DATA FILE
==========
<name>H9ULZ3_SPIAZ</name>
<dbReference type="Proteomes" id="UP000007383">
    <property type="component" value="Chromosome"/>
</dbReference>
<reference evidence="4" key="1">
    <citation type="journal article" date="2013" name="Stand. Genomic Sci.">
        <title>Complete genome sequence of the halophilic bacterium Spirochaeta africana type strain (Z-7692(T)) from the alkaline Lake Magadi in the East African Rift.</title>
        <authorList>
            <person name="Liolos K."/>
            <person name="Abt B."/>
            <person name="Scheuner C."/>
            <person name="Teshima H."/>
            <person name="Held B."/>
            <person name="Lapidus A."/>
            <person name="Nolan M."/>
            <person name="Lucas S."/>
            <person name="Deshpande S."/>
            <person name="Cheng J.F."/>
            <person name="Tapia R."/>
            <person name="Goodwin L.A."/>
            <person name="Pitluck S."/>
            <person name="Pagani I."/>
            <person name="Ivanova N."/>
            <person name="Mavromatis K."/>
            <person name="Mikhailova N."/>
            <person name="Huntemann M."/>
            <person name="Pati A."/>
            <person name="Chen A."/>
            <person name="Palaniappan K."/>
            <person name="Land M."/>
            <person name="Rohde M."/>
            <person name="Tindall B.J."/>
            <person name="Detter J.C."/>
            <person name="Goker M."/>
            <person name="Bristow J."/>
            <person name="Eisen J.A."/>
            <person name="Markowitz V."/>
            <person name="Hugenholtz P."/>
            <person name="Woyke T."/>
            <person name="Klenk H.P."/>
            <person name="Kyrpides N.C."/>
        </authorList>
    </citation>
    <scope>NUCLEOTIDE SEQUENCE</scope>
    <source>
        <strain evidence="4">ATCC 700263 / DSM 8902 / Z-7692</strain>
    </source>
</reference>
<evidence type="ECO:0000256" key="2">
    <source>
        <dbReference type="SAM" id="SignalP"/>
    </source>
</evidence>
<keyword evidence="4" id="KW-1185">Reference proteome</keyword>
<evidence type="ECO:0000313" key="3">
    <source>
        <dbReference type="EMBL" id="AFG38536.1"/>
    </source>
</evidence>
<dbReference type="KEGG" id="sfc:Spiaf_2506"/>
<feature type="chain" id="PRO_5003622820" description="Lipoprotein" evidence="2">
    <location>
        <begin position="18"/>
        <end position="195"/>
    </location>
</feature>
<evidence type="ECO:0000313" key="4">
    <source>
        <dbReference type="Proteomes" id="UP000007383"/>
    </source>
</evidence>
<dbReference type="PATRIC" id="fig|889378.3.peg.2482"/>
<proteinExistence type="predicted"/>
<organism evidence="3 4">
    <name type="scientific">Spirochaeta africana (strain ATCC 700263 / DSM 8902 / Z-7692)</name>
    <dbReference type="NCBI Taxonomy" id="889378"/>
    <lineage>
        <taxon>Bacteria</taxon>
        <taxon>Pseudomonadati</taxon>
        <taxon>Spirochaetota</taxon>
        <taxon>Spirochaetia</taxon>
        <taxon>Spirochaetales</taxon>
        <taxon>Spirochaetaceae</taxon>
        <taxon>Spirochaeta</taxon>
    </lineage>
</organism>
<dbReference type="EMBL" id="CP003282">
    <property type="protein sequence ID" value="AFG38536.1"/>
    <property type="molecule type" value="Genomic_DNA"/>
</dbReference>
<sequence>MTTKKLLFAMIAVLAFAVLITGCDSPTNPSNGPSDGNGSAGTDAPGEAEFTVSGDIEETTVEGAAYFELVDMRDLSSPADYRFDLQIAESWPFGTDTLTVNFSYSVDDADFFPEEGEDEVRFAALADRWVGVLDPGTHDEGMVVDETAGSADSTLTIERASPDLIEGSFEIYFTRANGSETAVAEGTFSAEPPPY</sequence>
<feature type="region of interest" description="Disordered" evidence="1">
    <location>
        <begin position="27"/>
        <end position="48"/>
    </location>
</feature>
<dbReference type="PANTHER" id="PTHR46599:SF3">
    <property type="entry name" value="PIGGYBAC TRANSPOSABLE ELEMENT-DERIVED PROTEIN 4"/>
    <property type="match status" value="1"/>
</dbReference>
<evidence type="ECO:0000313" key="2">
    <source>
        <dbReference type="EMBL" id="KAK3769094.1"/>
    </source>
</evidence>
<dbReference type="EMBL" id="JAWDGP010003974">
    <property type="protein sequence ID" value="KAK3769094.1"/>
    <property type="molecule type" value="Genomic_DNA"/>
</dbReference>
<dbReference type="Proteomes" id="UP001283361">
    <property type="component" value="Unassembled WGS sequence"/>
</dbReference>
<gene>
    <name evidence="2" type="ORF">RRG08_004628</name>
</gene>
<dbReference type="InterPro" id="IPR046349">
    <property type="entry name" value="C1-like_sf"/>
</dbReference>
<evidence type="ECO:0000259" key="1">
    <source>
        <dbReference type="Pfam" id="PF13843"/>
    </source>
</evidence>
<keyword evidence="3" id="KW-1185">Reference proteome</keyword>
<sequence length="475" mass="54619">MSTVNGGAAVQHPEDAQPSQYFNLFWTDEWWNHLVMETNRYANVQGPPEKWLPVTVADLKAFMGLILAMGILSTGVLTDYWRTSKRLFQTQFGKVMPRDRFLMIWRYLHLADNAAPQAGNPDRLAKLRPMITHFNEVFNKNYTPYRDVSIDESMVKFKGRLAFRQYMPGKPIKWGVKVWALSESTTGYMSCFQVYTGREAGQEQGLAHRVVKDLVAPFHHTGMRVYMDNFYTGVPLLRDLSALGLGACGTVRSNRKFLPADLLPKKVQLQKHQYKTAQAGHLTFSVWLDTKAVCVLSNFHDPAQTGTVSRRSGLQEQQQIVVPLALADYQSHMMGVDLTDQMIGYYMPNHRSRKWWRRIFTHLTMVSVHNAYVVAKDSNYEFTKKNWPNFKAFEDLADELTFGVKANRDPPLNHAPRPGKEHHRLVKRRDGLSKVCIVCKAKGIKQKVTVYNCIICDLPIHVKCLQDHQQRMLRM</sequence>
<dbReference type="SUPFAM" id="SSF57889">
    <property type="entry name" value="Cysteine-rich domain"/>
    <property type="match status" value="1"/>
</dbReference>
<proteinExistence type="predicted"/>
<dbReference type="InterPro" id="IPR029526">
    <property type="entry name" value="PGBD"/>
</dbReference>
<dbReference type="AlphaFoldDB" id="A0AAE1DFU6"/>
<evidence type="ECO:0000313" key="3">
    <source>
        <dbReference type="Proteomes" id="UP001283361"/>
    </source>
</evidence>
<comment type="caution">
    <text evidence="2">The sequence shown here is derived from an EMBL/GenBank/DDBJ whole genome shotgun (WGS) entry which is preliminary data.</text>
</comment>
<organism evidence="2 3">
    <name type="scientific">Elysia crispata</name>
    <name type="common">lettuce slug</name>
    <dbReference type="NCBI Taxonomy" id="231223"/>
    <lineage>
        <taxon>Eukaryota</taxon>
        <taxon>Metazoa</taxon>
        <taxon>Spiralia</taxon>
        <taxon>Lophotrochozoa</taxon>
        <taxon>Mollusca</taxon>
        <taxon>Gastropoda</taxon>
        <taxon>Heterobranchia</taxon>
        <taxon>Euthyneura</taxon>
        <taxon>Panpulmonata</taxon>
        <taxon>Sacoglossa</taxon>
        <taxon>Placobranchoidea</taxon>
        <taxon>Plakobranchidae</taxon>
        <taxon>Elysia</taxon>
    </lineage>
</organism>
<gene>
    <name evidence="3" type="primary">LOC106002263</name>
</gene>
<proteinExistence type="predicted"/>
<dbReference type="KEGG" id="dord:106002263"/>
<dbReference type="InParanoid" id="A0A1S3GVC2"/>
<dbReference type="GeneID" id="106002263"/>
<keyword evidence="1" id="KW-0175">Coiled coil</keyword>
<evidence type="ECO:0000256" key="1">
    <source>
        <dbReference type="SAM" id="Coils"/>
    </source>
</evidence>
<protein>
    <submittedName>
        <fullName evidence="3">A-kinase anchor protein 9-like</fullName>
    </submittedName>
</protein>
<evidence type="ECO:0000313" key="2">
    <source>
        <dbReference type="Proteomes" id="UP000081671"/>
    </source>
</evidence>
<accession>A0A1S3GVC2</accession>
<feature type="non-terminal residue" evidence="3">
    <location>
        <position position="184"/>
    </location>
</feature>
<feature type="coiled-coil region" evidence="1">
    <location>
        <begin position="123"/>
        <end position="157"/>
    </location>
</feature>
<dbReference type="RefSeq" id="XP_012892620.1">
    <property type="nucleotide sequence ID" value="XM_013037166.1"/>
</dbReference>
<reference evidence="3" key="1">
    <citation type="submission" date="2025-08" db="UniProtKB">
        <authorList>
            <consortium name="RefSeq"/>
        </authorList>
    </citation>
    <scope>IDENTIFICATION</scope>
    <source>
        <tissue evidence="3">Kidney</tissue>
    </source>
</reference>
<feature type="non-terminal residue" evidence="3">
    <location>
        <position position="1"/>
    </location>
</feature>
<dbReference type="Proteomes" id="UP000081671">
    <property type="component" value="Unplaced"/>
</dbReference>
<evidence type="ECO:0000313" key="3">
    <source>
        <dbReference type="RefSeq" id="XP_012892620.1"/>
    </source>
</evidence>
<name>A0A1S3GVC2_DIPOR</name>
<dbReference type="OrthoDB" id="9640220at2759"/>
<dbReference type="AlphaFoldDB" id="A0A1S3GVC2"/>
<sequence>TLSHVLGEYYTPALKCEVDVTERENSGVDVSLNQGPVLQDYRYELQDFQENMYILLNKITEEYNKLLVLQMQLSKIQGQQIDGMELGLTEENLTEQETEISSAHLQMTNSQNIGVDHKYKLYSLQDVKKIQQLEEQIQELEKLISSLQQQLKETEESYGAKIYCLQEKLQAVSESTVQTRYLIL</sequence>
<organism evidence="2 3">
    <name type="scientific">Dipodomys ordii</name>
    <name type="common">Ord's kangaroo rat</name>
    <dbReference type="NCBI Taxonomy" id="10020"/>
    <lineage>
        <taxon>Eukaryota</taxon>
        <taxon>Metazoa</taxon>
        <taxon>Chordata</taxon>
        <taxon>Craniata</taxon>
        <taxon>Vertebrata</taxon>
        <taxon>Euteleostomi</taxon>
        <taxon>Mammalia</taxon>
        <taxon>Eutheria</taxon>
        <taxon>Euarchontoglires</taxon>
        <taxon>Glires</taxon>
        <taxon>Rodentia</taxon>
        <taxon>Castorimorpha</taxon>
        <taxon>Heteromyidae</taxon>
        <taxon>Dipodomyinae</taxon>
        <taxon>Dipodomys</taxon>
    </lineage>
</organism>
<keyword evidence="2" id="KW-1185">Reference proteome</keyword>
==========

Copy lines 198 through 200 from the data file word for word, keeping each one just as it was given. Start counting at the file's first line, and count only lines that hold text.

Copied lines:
</feature>
<dbReference type="RefSeq" id="XP_012892620.1">
    <property type="nucleotide sequence ID" value="XM_013037166.1"/>